For Work / Against Work
Debates on the centrality of work

On The Government of the Living: Lectures at the Collège de France, 1979-1980

by Foucault, M (2014)


With these lectures Foucault inaugurates his investigations of truth-telling in the ethical domain of practices of techniques of the self. How and why, he asks, does the government of men require those subject to power to be subjects who must tell the truth about themselves?

Key Passage

LAST WEEK I TRIED to explain the passage in Tertullian, from chapter six of De paenitentia , in which he said that we are not immersed in the baptismal waters in order to be purified, but that we are already purified deep in our hearts when we arrive at baptism. I think this passage, which I have tried to clarify by other passages from De paenitentia or from De baptismo , points to a series of important distinctions in Tertullian. The idea that one must arrive at baptism already purified, and so the idea that it is not baptism that, in and by itself alone, in the effectuation of the rite, ensures purification, but that we will be able to see our sins remitted only if we are purified, implies a number of distinctions. First of all, there is the distinction between the work, the labor, as Tertullian says, that the soul exercises or must exercise on itself in order to purify itself— human work therefore— and the divine operation of the remission of sins. It is not the remission of sins that purifies us. So there is a distinction between these two operations. There is a distinction also between catechesis as the teaching of truths, as initiation into the truths of the faith and the fundamental rules of the Christian life, and, on the other hand, the penitential discipline, paenitentiae disciplina , as Tertullian says, which is understood as work, as labor by which the soul learns to free itself from evil, to resist and combat it, to throw it off now, but also to train itself in order to be able to struggle in the future, even after baptism, against the insidious assaults of the devil and all the possibilities of relapse. (p.143)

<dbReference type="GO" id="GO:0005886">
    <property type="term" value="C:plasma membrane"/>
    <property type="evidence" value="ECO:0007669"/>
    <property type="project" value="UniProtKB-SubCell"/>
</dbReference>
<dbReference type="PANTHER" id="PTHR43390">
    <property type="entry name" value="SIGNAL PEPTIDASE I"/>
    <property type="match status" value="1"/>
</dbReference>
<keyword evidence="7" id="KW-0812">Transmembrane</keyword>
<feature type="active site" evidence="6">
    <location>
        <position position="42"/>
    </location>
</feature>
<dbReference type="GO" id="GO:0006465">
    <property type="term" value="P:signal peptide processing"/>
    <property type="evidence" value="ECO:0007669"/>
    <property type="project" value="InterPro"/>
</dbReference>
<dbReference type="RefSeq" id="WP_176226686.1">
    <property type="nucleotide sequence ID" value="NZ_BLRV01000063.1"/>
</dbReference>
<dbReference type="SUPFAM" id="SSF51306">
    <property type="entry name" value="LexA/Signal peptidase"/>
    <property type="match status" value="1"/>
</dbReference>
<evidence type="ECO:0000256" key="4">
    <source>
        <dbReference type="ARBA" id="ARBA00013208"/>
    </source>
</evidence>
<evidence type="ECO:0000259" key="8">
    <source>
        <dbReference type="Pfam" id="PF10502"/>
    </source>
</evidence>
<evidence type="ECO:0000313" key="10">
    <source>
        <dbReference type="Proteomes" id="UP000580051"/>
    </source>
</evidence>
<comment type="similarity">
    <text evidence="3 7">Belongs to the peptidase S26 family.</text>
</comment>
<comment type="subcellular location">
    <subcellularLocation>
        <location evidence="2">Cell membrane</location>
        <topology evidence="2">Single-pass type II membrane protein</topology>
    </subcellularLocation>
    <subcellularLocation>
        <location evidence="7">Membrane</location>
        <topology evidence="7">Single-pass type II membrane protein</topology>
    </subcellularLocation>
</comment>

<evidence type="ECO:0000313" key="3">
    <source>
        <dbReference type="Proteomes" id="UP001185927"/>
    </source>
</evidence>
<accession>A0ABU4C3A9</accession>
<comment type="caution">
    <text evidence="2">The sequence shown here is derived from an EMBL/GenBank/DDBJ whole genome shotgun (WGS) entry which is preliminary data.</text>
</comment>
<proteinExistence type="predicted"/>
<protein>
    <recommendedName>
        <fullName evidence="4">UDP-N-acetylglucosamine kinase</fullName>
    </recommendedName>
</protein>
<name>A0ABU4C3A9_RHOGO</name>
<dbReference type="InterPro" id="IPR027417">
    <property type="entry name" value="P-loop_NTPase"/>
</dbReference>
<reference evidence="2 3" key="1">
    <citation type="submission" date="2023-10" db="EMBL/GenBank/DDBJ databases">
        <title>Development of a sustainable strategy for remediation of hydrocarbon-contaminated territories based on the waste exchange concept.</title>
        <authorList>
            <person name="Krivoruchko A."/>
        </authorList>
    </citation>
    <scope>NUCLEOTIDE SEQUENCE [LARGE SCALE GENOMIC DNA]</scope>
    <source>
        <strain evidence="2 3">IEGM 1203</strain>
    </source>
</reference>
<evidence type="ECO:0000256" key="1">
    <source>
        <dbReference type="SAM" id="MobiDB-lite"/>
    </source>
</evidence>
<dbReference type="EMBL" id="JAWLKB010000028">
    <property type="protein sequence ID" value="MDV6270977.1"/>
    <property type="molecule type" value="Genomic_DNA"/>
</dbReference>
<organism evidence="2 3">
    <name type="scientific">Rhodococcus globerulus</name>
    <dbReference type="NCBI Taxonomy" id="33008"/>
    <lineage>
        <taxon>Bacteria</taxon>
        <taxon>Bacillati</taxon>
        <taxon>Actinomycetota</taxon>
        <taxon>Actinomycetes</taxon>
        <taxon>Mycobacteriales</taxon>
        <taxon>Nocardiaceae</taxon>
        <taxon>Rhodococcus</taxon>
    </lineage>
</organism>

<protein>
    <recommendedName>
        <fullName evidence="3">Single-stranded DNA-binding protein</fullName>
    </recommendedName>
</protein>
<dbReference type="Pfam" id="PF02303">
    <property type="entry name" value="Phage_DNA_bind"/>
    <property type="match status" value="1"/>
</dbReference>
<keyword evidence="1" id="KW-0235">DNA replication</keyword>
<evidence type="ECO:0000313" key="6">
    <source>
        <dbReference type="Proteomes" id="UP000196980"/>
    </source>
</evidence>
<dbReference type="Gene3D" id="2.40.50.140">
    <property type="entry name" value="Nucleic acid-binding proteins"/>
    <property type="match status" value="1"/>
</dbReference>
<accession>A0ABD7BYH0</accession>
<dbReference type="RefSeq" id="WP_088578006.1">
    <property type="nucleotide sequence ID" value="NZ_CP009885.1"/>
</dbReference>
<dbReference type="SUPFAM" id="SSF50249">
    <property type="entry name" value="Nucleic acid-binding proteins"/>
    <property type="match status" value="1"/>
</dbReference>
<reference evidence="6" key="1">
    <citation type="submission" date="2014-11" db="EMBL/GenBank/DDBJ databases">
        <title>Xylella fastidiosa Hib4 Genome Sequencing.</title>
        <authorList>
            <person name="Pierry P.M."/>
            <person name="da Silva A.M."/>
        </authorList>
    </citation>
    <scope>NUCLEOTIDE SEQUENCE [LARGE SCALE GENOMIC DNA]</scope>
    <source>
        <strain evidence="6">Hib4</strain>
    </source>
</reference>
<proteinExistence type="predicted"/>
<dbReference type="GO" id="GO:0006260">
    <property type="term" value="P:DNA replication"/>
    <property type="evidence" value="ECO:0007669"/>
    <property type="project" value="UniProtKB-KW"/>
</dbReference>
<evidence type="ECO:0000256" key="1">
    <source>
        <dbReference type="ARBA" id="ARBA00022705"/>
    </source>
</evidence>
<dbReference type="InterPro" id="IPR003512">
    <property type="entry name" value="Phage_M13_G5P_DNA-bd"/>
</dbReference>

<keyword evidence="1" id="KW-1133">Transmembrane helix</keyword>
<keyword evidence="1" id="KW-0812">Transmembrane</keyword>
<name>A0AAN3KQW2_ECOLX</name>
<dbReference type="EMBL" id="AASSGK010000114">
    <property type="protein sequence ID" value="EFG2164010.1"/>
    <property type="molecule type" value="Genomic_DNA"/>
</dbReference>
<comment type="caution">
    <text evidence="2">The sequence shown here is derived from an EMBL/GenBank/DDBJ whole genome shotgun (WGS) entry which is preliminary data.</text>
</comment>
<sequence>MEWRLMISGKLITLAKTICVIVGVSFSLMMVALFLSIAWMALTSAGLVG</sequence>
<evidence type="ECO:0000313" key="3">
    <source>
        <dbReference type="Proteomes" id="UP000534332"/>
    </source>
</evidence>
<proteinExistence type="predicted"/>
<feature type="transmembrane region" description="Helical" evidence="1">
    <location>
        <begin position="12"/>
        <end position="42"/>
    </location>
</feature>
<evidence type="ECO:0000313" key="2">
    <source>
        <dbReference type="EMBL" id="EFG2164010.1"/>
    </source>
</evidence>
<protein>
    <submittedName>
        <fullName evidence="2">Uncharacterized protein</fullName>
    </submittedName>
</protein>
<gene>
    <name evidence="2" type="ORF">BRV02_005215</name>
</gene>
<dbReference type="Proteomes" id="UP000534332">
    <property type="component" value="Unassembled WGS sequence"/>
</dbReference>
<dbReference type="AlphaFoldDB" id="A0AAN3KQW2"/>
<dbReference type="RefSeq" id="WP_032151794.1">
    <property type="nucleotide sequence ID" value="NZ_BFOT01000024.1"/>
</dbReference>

Foucault, Foucauldian, Truth, Government, Postmodern, Poststructuralism, Religious Views On Work, Tertullian


On the Government of the Living, Foucault Citations

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